Summary of A More Beautiful Question

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A More Beautiful Question book summary
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Rating

8 Overall

8 Applicability

8 Innovation

8 Style


Recommendation

Smartphones, e-books and online shopping exist because someone asked, “Why not?” Journalist Warren Berger asserts that asking simple questions is crucial to creative problem solving. In this absorbing exploration, Berger details how innovators such as Polaroid’s Edwin Land and Netflix’s Eric Hastings parlayed “why” questions into huge businesses. Inquiry is far too rare in business, says Berger, because after the start-up phase, companies tend to perceive questions as threats to the established order. Berger outlines techniques that organizations can use to stimulate a spirit of inquiry, but this is not primarily a how-to manual. Instead, Berger seeks to inspire. Through dozens of stories and the insights of experts, he shows how you can use the right questions to see things that others miss and to expand the sphere of what’s possible. His concepts should be of particular interest to those in creative fields like design or advertising. getAbstract also recommends Berger’s vision of raising and answering “beautiful questions” to entrepreneurs, investors, innovators and anyone doing business in this era of rapid change.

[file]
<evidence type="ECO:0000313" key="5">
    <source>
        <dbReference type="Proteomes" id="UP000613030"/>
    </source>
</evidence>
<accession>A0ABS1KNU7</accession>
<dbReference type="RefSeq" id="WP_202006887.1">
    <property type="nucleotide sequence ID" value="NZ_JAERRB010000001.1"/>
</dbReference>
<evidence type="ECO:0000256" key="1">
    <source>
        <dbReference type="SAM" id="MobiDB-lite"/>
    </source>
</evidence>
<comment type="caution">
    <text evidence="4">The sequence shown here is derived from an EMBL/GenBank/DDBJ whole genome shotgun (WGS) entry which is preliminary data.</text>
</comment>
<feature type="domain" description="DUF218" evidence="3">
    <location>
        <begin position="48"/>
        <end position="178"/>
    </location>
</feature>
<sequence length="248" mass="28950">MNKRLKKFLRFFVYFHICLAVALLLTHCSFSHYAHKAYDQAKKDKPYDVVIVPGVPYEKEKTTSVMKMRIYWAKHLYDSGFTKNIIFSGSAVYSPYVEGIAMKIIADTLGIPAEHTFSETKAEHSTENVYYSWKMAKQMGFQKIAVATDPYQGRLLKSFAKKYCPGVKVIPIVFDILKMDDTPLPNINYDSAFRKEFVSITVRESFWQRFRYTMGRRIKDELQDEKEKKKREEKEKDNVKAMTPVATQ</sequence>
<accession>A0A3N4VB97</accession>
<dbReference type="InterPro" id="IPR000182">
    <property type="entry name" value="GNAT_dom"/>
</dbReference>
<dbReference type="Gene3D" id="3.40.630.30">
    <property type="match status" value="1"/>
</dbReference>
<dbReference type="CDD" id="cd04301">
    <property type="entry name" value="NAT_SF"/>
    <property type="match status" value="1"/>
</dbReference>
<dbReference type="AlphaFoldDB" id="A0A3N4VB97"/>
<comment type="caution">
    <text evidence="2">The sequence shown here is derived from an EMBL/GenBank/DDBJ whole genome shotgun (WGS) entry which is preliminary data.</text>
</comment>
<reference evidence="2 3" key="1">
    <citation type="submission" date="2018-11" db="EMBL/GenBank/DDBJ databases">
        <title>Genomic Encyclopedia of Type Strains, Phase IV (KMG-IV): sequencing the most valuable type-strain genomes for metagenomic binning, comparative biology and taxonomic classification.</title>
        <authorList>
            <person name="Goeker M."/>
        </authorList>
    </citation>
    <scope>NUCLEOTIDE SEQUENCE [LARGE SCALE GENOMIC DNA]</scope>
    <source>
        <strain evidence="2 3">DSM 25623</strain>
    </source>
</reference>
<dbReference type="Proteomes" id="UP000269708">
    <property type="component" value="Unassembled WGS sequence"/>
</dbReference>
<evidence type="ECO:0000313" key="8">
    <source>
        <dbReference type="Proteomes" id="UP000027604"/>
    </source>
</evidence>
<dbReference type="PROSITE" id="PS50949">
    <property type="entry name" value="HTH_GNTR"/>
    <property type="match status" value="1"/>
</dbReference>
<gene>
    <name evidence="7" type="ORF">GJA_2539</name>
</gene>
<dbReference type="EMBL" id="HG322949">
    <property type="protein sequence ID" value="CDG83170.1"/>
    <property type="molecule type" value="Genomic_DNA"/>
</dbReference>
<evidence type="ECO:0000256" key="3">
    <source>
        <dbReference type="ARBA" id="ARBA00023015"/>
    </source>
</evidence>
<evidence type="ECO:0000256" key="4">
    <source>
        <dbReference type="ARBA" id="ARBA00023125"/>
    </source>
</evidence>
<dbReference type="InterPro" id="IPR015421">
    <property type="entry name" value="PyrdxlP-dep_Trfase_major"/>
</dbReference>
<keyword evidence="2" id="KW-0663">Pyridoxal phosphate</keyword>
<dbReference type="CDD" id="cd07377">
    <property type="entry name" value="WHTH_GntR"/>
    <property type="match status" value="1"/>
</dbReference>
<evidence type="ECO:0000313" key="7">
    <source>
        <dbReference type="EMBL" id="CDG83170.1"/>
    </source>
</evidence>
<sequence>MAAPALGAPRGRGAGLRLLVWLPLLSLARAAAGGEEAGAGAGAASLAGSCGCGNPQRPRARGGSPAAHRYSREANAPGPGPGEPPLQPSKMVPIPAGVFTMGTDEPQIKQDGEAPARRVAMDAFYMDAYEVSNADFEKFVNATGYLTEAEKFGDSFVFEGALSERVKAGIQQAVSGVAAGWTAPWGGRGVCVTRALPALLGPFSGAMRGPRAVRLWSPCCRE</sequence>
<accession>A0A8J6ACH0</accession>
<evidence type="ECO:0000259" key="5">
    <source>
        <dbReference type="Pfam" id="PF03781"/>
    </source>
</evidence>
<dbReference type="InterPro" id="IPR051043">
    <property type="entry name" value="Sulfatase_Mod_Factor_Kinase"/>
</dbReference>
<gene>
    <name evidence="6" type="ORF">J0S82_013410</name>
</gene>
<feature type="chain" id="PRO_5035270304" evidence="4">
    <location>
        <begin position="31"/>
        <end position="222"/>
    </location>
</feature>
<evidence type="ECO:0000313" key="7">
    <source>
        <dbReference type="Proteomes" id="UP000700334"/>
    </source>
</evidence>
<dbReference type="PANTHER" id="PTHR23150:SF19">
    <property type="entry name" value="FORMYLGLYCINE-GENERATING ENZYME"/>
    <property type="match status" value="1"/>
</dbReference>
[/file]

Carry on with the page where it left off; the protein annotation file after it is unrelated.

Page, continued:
In this summary, you will learn

  • How questioning stimulates creativity,
  • Why businesses and schools discourage inquiry,
  • Why the most effective questioning follows a “Why – What If – How” model, and
  • How to use “beautiful questions” to your advantage.
 

About the Author

Journalist Warren Berger has written for Fast Company, Harvard Business Review and Wired. His book Glimmer was one of BusinessWeek’s Best Innovation and Design Books of the Year.

 

Summary

It’s Not What You Already Know...
When you face a problem, you look for a solution. That seems reasonable enough, but is solution-seeking always the best strategy? You generally devise solutions by drawing on information you already know or by trying fixes that worked in the past. But ...

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